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bitset<> consumes input in the reverse order.

when i used bitset<> to accept data from the user, much to my surprise,
i got the wrong answer. After a bit of fiddling, figured out that the
data being entered was being consumed in reverse. I mean,

when 1010110001 was entered, the variable contained 1000110101 from the
lowest index to the highest.

Is there any way by which i can retain the order of input in bitset<>
variable itself?
Or am i asking for too much.. :(

Oct 28 '05 #1
5 4159
Artemis Fowl wrote:
when i used bitset<> to accept data from the user, much to my surprise,
i got the wrong answer. After a bit of fiddling, figured out that the
data being entered was being consumed in reverse. I mean,

when 1010110001 was entered, the variable contained 1000110101 from the
lowest index to the highest.

Is there any way by which i can retain the order of input in bitset<>
variable itself?
Or am i asking for too much.. :(


How do you 'accept data from the user' ?

Some code, please, to show your problem.

Stefan
--
Stefan Naewe
naewe.s_AT_atlas_DOT_de
Oct 28 '05 #2
int main(){
bitset<8> plaintext;
bitset<10> key;
cout<<"Enter the 8 bit plaintext data to be encrypted in Binary :
"<<flush;
if(cin>>plaintext){
cout<<"Enter the 10 bit key in Binary : "<<flush;
if(cin>>key){
/*call constructor*/
}
}
}
Thanks in advance :)
-AF

Oct 28 '05 #3
Artemis Fowl wrote:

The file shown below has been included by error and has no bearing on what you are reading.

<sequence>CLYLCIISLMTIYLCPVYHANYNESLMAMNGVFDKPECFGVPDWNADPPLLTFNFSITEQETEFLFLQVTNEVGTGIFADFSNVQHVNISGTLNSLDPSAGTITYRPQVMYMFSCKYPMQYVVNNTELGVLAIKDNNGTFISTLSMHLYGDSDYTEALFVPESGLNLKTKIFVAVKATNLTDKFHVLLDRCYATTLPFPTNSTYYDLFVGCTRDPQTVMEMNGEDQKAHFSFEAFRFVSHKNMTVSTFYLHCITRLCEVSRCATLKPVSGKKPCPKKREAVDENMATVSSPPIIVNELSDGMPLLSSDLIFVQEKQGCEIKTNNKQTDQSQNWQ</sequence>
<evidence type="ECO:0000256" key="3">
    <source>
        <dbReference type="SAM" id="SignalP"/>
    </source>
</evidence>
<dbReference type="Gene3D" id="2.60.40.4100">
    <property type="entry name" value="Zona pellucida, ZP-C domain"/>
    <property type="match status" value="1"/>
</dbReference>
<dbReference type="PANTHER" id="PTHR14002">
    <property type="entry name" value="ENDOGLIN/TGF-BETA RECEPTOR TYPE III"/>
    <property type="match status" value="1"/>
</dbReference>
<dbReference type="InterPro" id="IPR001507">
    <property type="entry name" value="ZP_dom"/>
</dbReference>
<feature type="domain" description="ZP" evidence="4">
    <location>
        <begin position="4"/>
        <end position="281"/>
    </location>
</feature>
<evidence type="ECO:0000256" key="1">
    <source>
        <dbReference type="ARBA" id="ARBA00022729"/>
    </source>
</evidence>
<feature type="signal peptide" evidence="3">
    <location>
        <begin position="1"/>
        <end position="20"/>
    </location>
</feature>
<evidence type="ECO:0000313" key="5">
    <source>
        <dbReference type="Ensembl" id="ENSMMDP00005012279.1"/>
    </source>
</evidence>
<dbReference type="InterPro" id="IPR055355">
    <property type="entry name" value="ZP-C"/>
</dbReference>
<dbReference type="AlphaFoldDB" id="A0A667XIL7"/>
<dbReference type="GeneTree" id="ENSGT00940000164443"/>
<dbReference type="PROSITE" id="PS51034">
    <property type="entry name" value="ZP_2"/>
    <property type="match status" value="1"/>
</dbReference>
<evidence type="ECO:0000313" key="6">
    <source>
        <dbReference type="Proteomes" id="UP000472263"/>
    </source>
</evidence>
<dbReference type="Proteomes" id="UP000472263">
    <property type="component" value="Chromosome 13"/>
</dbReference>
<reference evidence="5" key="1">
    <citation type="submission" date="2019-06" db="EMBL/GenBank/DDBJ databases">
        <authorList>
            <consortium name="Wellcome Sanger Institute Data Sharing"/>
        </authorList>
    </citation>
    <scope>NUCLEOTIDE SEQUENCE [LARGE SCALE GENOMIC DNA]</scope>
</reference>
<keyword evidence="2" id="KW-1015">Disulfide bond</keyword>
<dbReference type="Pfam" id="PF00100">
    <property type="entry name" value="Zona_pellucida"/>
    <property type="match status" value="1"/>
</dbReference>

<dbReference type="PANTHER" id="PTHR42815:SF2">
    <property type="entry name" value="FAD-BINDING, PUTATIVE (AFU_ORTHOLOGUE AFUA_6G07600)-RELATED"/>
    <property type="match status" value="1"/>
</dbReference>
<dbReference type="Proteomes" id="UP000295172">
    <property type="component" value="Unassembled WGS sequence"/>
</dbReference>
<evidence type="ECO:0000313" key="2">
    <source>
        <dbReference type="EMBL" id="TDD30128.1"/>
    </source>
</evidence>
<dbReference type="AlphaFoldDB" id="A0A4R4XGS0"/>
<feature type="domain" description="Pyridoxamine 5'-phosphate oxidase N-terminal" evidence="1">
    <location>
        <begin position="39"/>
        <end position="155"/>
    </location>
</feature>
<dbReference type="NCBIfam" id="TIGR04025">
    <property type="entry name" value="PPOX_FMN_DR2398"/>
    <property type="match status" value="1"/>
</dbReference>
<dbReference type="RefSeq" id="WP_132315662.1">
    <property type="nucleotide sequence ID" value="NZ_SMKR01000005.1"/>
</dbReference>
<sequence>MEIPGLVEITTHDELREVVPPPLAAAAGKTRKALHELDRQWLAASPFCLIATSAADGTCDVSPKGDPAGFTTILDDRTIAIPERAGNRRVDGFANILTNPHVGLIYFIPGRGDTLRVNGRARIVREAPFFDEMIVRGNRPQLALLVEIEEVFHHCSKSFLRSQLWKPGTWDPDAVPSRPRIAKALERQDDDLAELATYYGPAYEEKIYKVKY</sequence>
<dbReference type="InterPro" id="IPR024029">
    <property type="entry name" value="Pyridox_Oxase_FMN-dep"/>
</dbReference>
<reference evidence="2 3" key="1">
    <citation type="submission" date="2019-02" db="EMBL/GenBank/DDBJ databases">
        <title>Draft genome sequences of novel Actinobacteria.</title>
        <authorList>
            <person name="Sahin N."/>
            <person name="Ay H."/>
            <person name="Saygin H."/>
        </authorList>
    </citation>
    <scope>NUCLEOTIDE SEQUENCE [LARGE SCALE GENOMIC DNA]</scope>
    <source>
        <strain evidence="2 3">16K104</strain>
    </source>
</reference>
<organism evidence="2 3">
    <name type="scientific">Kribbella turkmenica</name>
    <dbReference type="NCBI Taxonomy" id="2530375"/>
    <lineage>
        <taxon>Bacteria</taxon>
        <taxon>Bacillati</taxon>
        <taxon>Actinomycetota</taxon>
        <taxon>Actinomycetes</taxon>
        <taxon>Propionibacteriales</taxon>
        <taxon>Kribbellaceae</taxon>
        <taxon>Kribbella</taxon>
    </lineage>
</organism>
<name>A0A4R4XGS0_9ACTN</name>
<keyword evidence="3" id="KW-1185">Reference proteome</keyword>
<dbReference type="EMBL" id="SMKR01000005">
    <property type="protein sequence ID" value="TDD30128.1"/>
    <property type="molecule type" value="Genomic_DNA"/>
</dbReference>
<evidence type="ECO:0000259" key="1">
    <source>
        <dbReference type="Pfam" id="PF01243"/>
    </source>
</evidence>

when i used bitset<> to accept data from the user, much to my surprise,
i got the wrong answer. After a bit of fiddling, figured out that the
data being entered was being consumed in reverse. I mean,

when 1010110001 was entered, the variable contained 1000110101 from the
lowest index to the highest.

Is there any way by which i can retain the order of input in bitset<>
variable itself?
Or am i asking for too much.. :(


(Now I'm with you... )

The answer is: That's the way bitset<> and binary numbers work.
If you write (binary) %1010 the bit with the lowest index is
the rightmost bit (a '1').
(this is in contrast to for example a char[], where char[0] is expected to
be the leftmost char)

So this code:

// -----------------------------
bitset<4> b(string("1010"));

for(size_t n=0; n<b.size(); ++n)
cout << b[n]
// -----------------------------

gives "0101" as output.
Stefan
--
Stefan Naewe
naewe.s_AT_atlas_DOT_de
Oct 28 '05 #4
Stefan Nwe wrote:
Artemis Fowl wrote:
when i used bitset<> to accept data from the user, much to my surprise,
i got the wrong answer. After a bit of fiddling, figured out that the
data being entered was being consumed in reverse. I mean,

when 1010110001 was entered, the variable contained 1000110101 from the
lowest index to the highest.

Is there any way by which i can retain the order of input in bitset<>
variable itself?
Or am i asking for too much.. :(

(Now I'm with you... )

The answer is: That's the way bitset<> and binary numbers work.
If you write (binary) %1010 the bit with the lowest index is
the rightmost bit (a '1').


(Not my day today..)

I meant of course:

"If you write (binary) %1010 the bit with the lowest index is
the rightmost bit (a '0')."
(this is in contrast to for example a char[], where char[0] is expected to
be the leftmost char)

So this code:

// -----------------------------
bitset<4> b(string("1010"));

for(size_t n=0; n<b.size(); ++n)
cout << b[n]
// -----------------------------

gives "0101" as output.
Stefan

Stefan
--
Stefan Naewe
naewe.s_AT_atlas_DOT_de
Oct 28 '05 #5
Thanks for the info.
Looks like i will have to brew some other method to fetch input.
Any suggestions?
Accepting the input and reversing the number sounds a bit abberant. :(
Also, is there any disadvantage if i use vector<bool> apart from the
fact that i will miss out in the AND,OR and XOR functions?

-AF

Oct 28 '05 #6

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